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NC Oyster Trail Opens to New Members

Carla Barbieri of Cary observes oysters in production on a shellfish farm tour in early March. Photo: Jane Harrison

Get on the map by joining the North Carolina Oyster Trail, which offers tourism experiences focused on the state’s oysters.

The North Carolina Oyster Trail features shellfish farm tours, seafood markets and restaurants, and education and arts organizations, in addition to oyster-focused festivals and events.

North Carolina Sea Grant called Thursday for applications through the new website, NCOysterTrail.org, which has information on how to apply, and features an interactive map that will display member sites after they join.

Trail site managers must pass an online NC Oysters 101 quiz and display recognition of membership with a banner. As membership applications are received, detailed information about trail sites will be added to the website. For more information, go to NCOysterTrail.org.

“Shellfish growers are excited about the opportunity to tell their story,” said North Carolina Sea Grant coastal economist Jane Harrison, who leads development of the trail. “People want to know where their seafood comes from. The trail makes these connections.”

Jane Harrison of North Carolina Sea Grant inspects a local N.C. oyster. Photo: Whitney Knollenberg/NC State University

The North Carolina Oyster Trail is administered by North Carolina Sea Grant and the North Carolina Coastal Federation in partnership with the North Carolina Shellfish Growers Association. The hope is that the trail will benefit shellfish growers and coast lovers in general, said Erin Fleckenstein, federation coastal scientist and manager of their northeast regional office in Wanchese.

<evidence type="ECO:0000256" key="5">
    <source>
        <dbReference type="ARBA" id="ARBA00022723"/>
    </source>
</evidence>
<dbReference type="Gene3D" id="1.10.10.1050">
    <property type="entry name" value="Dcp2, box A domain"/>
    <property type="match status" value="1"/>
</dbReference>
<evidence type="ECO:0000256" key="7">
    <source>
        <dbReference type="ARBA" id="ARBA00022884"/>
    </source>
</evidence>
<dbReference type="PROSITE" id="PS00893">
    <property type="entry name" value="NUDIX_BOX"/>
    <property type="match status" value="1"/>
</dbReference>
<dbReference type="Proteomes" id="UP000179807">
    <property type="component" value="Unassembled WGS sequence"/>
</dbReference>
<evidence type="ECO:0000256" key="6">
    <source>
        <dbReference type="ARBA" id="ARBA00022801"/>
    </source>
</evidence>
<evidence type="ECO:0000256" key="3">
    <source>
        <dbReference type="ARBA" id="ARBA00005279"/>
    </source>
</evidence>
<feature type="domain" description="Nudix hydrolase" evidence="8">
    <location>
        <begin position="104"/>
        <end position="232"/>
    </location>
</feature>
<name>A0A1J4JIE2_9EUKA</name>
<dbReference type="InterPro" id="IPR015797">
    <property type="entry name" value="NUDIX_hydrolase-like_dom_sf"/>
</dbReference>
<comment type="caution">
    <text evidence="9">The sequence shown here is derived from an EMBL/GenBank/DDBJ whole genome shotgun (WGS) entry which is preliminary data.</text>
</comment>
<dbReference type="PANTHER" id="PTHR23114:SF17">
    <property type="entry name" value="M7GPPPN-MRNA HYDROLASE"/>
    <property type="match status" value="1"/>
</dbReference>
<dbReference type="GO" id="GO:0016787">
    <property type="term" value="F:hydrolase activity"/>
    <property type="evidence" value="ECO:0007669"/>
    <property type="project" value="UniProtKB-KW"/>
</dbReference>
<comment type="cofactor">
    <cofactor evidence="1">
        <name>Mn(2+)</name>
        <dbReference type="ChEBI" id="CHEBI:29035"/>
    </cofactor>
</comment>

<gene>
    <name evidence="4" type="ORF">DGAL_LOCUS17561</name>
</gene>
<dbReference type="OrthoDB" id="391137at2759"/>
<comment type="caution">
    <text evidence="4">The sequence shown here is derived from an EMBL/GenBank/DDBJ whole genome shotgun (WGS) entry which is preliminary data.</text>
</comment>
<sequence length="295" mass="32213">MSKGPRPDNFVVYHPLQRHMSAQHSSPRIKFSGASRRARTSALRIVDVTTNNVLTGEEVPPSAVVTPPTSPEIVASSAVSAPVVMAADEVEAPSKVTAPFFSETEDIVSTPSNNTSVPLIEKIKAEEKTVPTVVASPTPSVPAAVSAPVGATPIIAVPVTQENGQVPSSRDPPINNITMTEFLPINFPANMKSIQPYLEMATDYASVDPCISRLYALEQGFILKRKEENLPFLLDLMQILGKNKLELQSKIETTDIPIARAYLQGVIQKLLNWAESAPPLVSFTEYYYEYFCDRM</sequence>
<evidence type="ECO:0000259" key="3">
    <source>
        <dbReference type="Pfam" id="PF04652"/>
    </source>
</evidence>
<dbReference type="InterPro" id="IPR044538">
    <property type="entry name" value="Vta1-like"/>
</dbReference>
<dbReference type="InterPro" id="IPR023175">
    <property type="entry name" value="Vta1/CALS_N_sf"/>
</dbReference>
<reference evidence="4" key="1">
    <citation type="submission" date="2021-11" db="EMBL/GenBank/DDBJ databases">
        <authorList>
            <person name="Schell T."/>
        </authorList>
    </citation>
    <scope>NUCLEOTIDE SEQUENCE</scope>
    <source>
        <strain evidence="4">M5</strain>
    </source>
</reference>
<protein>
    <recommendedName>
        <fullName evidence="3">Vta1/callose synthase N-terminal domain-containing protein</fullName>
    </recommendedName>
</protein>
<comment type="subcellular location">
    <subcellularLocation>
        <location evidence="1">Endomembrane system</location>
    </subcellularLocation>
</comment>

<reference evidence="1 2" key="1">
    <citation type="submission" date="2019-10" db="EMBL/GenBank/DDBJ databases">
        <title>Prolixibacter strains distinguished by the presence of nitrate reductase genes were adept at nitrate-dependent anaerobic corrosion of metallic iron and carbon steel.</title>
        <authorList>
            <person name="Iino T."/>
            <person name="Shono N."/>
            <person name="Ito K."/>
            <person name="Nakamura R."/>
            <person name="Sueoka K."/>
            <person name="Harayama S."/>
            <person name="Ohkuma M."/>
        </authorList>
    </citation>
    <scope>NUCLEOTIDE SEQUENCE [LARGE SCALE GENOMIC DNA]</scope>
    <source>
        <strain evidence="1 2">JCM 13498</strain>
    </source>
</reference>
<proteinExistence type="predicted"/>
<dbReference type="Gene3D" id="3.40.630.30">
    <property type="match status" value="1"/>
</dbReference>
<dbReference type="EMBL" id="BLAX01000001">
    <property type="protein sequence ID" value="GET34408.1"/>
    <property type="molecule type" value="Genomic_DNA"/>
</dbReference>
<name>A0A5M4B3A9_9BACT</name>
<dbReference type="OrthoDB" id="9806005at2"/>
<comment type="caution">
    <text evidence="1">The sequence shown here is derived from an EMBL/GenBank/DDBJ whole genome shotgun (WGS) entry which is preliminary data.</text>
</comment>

“We see this trail as raising awareness of the burgeoning shellfish aquaculture industry and highlighting the importance of clean water to grow and support this industry. North Carolina has some of the most pristine waters in the country that grow a wide variety of oysters,” she said.

As part of the trail experience, visitors will be able to tour the federation’s office to learn about shellfish ecology and the importance of oysters to the local environment, as well as tour a demonstration oyster lease on site or take a guided tour with Seavisions Charters, which provides educational tours of Sandbar Oyster Co. in Beaufort.

Capt. Monty Poling of Seavisions is a U.S. Coast Guard-licensed master captain who takes visitors out on the Newport River to see how oysters are grown. His tour groups often run into David “Clammerhead” Cessna, co-owner of Sandbar Oyster Co., who is always game to share his innovative techniques for growing shellfish.

“I’m honored and proud that Seavisions Charters is the first business to sign up for the trail. This is a model for other states to look toward,” said Poling, who goes by Capt. Monty.

Right now, the opening of trail sites and events are subject to state and local government rules on business activity in light of the COVID-19 pandemic.

“As travel restrictions ease, folks still may be staying closer to home,” Harrison said. “You can get the taste of the ocean wherever you are by asking for N.C. oysters at your local seafood market. Some seafood retailers and oyster growers even deliver to your door.”

Oysters benefit the marine and coastal environment by providing the “three Fs”: Food, filtering capacity and fish habitat. Oysters are a food source for humans and other animals, improve water quality as they strain water through their gills and as wild oysters grow, they fuse together, forming rock-like reefs that provide habitat to hundreds of animal and plant species, according to Sea Grant.

A benefit for joining the trail is marketing support. Trail administrators expect long-term benefits of increased visitation during the off-season, greater awareness of the N.C. oyster brand, and protection of the coastal environment.

About the Author

Staff Report

The story was compiled by staff members of Coastal Review Online.